Staying in Your Blaine: Part 4 — Final Thoughts

Staying in Your Blaine: Part 4 — Final Thoughts


People ask me all the time, they say, “Hey buddy, y’got a dart?”

As a non-smoker, my answer had always been “No.” But then, something changed. I learned the importance of supply and demand.

I discovered that, if I carried a pack on me at all times, I was actually able to get two dollars or more per cigarette off of these smelly bums. It might take them a full hour of panhandling to get that money, and I can take it off them in seconds.

They have the addiction, I have the the stimulant. Supply, and demand.

This is just one of many fundamental truths about business that one must intuitively understand. The second is keeping your ideas both succinct, and clear.

Actually, rather than “Final Thoughts,” I had initially wanted to call this last chapter “Final Thots,” to visually communicate the importance of brevity in language, but apparently there was a copyright conflict with a hip-hop song or something.

Still, I cannot stress enough the importance of clear, simple language. I am reminded of a fabled short story, often attributed to Ernest Hemingway, that reads as follows:

“For sale: baby shoes, never worn.”

There’s much that can be learned from studying this masterclass in word economy. The biggest lesson? Advertising should be about the customer, not yourself. In other words, if that advertisement were to instead read “Dead baby. Need money,” it wouldn’t be nearly as effective. Why? Because the customer doesn’t care about your stupid problems.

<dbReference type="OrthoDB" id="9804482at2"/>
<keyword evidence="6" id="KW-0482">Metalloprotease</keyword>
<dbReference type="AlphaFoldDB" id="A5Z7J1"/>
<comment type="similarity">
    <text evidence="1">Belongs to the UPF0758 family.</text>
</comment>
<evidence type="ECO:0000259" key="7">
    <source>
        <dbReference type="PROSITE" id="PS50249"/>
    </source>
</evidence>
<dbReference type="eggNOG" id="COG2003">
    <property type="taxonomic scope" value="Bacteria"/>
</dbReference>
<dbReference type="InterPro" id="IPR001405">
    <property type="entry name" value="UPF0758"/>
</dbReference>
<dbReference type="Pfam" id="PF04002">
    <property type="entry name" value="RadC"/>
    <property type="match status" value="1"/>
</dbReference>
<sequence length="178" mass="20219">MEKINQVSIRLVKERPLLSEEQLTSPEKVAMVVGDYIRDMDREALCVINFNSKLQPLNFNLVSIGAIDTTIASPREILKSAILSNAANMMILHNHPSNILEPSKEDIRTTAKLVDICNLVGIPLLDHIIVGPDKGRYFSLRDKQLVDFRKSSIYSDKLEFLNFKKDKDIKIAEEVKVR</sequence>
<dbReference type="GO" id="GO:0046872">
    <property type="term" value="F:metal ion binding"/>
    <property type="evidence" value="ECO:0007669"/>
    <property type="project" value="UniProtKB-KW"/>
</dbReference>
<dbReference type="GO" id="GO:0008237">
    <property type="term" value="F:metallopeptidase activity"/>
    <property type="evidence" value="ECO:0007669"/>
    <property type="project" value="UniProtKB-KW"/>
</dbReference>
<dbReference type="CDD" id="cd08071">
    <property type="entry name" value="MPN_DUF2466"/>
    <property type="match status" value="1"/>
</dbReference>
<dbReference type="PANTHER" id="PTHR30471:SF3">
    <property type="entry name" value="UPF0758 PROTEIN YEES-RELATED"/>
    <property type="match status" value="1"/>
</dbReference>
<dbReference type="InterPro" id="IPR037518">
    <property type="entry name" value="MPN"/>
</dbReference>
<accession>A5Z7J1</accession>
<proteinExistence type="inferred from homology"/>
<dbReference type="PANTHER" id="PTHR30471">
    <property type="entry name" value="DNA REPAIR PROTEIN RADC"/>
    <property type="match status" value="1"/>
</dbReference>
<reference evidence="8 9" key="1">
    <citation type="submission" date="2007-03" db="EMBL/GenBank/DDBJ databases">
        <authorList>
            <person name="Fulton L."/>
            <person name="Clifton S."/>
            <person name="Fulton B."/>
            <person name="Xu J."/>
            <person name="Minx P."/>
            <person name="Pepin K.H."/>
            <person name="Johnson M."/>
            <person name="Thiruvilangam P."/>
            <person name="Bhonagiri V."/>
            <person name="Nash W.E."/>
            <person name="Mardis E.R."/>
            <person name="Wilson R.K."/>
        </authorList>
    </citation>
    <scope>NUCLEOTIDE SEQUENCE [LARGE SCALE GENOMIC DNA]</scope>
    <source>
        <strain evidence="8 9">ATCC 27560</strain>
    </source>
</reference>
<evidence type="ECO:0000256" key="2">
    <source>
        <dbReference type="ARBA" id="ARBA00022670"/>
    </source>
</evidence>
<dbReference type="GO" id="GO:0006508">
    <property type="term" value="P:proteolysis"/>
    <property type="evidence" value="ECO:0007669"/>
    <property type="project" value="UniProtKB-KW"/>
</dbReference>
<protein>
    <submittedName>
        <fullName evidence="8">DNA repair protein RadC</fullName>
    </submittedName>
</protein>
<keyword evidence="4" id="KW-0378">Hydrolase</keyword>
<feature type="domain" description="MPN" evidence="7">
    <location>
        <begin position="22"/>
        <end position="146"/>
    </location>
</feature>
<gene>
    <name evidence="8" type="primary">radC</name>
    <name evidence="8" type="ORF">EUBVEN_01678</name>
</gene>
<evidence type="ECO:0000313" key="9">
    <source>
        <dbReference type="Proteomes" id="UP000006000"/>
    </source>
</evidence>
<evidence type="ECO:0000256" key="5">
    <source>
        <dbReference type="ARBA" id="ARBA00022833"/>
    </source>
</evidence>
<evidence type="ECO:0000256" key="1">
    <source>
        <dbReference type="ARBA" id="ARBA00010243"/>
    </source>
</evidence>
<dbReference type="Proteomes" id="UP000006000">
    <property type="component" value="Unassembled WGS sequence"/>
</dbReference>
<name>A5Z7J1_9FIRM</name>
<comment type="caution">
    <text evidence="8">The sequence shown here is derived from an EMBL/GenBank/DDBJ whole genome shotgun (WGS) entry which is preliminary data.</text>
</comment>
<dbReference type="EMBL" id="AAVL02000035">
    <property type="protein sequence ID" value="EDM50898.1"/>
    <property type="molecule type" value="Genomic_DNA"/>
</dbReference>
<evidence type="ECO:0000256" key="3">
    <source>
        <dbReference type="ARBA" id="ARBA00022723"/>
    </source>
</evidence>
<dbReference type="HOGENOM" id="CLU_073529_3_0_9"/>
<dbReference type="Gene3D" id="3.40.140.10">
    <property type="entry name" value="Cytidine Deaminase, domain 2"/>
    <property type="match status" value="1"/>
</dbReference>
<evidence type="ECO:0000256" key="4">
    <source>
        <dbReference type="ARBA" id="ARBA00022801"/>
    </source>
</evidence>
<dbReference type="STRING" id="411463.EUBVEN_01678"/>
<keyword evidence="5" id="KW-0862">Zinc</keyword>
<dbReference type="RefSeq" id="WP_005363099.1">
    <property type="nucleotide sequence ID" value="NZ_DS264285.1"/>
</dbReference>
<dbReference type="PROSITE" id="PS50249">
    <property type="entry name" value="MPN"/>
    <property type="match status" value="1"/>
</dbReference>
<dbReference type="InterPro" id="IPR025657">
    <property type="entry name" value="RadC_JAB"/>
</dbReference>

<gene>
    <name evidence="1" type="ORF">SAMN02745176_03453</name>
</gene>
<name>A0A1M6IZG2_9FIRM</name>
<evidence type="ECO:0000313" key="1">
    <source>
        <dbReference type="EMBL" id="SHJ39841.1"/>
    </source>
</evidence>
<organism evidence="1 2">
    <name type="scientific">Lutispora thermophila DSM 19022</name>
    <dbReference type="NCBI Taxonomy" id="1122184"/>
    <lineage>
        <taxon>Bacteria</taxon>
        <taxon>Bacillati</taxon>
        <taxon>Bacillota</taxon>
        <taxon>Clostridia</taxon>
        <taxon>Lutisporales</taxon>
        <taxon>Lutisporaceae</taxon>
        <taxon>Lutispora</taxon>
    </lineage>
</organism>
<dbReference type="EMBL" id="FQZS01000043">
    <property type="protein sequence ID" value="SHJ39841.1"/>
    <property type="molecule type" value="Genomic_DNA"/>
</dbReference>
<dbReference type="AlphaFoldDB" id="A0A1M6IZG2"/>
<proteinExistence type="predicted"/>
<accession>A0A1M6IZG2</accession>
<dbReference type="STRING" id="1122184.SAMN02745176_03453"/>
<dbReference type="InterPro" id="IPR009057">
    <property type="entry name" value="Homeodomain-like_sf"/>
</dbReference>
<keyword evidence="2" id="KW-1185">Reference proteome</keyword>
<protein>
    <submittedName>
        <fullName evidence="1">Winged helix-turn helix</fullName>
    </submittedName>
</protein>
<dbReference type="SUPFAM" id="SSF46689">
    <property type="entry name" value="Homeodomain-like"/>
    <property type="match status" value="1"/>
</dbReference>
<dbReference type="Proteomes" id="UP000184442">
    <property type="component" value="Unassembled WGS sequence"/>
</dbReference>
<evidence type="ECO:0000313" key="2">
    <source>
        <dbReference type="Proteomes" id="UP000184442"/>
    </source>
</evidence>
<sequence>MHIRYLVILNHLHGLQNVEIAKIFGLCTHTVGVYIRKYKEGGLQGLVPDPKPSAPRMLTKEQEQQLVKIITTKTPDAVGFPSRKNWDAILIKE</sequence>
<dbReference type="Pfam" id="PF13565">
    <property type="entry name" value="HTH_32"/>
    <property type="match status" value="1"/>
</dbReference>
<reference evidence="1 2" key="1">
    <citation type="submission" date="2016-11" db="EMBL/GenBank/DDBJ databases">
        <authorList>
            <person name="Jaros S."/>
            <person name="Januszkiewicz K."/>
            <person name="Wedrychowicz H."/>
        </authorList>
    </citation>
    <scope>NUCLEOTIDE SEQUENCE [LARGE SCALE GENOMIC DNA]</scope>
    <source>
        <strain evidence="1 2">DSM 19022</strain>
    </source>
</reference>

This is something that I learned on the campaign trail back in 2018. Do you think I would have won the election if I were to have gone out there and said, “Vote for me! I want some of that sweet, sweet lobbying money!”

Of course not! Instead, I came up with some claptrap about lower taxes and covered bridges.

When I (eventually) won my 2018 bid for the premiership, I remember thinking, man, I wish my mentor, Mr. K.C. Irving were here today, rather than in a cryogenic chamber in Southern Bermuda, so that he could see me finally reach my full potential.

Still, though he is no longer with us, I know that he would be proud of me. Just like those of you out there who have purchased this book. If you stuck through to the end, I, in a way, consider myself to be your mentor, and I want you all to know that I am proud of you.

Except for you, Brian Gallant. You can eat it.

The End.

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